I’m a lifelong New Englander (though I enjoyed extended stints in Washington, D.C., and Montpellier, France) who, like so many of my ilk, loved messing with words from the get-go. Near-perfect spelling and grammar tests, rejected short stories, a family with a penchant for punmaking–all had their place in making me the writer I am today.

I graduated as a Mary Lyon Scholar from Mount Holyoke College with a B.A. in European Studies, a fancy name for a combined English Literature/French Studies major. My senior thesis was an analysis of Samuel Beckett’s early novels, though I'm not sure I ever fully grasped them. I attended the University of Denver Publishing Institute and, more recently, completed a graduate-level introduction to public health and health policy at the University of Vermont, in addition to MOOCs in nutrition, mHealth, and social epidemiology.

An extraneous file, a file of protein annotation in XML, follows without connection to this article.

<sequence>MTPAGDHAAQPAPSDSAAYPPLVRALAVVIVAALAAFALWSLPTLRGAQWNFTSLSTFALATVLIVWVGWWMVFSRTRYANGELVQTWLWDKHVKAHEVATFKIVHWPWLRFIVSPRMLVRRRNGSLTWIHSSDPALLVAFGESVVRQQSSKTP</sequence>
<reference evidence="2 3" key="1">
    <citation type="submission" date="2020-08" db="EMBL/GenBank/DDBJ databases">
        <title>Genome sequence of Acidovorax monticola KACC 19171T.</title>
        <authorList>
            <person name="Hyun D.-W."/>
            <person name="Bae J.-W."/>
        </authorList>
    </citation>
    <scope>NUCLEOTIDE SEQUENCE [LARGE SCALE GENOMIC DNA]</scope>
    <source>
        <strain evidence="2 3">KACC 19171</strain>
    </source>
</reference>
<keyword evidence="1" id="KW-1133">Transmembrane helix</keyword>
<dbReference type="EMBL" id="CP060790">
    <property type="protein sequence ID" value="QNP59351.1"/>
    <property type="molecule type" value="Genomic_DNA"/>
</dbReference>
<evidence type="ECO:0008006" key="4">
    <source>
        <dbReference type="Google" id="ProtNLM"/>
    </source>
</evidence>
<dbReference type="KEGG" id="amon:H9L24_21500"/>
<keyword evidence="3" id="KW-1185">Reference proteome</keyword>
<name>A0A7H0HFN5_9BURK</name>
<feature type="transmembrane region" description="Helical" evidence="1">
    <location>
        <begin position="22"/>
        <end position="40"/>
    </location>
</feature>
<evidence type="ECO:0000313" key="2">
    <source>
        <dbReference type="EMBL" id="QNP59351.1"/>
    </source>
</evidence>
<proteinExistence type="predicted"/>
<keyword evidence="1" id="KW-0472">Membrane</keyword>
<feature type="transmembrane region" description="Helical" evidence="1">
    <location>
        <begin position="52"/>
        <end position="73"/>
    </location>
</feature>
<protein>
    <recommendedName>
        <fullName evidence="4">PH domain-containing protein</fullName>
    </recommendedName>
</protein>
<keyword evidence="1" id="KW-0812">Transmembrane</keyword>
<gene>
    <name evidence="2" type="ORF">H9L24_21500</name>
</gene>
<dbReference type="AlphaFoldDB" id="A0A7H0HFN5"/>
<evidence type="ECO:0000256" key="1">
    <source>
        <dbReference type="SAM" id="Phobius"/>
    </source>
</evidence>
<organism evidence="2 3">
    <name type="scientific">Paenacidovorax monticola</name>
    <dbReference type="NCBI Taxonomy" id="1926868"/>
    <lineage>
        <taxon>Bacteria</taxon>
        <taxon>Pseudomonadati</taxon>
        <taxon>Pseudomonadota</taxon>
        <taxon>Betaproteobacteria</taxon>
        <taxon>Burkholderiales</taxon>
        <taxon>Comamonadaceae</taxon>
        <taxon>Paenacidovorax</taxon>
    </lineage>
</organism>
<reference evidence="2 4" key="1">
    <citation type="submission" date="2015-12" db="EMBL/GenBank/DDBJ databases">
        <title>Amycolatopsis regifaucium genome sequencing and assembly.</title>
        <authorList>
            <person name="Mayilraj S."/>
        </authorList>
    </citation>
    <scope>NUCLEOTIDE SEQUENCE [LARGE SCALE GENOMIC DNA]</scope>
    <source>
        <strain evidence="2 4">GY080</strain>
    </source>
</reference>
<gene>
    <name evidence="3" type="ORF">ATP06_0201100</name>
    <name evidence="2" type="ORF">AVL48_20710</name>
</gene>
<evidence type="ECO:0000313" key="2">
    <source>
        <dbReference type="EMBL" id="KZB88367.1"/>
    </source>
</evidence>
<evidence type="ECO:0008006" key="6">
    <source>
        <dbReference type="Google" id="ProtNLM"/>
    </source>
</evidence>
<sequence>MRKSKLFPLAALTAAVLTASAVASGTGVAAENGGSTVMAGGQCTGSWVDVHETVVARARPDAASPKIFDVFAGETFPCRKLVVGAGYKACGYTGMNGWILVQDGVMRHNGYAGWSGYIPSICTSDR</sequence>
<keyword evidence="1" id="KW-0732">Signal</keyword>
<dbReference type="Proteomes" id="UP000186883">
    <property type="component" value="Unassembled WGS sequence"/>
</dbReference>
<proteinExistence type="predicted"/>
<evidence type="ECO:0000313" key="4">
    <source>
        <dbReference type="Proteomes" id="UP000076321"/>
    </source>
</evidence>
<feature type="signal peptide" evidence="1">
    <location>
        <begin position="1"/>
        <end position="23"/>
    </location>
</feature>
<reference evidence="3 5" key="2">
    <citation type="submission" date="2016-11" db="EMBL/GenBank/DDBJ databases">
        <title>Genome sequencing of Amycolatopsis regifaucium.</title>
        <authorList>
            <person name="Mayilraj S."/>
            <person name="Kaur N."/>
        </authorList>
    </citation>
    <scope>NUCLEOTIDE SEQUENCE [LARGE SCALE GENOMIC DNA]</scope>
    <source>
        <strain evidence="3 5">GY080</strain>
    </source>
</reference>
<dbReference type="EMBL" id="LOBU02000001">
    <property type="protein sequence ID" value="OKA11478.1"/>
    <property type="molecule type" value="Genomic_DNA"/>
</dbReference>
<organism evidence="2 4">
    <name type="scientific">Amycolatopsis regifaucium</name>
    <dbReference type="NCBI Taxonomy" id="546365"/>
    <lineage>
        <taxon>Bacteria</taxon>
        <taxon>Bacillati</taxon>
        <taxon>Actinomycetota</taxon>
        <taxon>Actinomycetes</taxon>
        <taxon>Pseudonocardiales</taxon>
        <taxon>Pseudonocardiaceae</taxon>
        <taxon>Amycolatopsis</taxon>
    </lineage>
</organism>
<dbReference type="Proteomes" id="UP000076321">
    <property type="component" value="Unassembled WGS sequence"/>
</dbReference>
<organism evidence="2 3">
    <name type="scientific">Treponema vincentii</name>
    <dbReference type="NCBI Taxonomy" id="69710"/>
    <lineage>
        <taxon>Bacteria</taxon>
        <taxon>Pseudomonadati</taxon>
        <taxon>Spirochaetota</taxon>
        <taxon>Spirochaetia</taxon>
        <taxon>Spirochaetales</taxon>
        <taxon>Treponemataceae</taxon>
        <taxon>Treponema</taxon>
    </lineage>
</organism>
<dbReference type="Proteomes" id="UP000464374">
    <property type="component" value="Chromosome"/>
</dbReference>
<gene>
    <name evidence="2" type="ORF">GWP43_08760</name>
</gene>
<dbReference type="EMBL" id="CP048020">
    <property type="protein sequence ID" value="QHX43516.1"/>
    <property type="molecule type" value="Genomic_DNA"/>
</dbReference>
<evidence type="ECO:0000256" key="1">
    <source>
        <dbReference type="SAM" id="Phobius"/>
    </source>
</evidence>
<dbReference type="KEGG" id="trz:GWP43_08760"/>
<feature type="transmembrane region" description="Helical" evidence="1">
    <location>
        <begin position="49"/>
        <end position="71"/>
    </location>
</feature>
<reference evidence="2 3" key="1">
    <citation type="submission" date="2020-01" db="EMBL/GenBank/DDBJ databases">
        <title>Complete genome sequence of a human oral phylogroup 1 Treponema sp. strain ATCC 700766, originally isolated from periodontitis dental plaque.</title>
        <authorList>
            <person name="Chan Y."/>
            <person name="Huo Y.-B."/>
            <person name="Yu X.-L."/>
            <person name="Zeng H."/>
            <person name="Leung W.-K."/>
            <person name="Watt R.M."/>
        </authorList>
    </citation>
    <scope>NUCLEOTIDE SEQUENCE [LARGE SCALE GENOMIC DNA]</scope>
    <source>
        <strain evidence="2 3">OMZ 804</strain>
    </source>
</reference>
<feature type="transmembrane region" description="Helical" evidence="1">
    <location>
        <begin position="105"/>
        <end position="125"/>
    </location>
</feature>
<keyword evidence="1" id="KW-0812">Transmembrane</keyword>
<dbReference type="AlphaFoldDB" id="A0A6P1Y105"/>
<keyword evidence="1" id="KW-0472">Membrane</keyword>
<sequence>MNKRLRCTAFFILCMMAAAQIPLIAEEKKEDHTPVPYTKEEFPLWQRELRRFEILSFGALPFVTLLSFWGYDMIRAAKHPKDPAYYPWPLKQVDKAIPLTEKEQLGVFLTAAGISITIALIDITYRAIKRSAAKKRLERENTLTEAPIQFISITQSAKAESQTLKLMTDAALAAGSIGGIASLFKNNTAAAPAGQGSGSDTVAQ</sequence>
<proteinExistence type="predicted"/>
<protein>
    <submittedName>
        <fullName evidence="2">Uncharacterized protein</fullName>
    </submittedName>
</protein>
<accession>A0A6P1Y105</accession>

At Prentice Hall Information Services in Washington, I learned the underappreciated art of editing and writing a daily tax newsletter and was named White House correspondent. I later worked as an assistant acquisitions editor at Twayne Publishers/G.K. Hall and Lexington Books (Macmillan), both in Boston. In 1993, I established myself as a freelance editor for major publishing houses in Boston and New York; not long after, I began penning my own work for publication. Although my primary written focuses have been health and wellness, education, and housing and homelessness, the fact is that I love conducting research on nearly any topic and then doing my best to turn the information and interviews into a story that appeals to a wide audience.

I'm a member of the Association of Health Care Journalists and the American Society of Journalists and Authors. Today I live in the northwesternmost corner of New England, near Burlington, Vermont, with my husband, two sons, and dog, all of whom keep me active while remaining complicit in my shameful addiction to Milk Duds.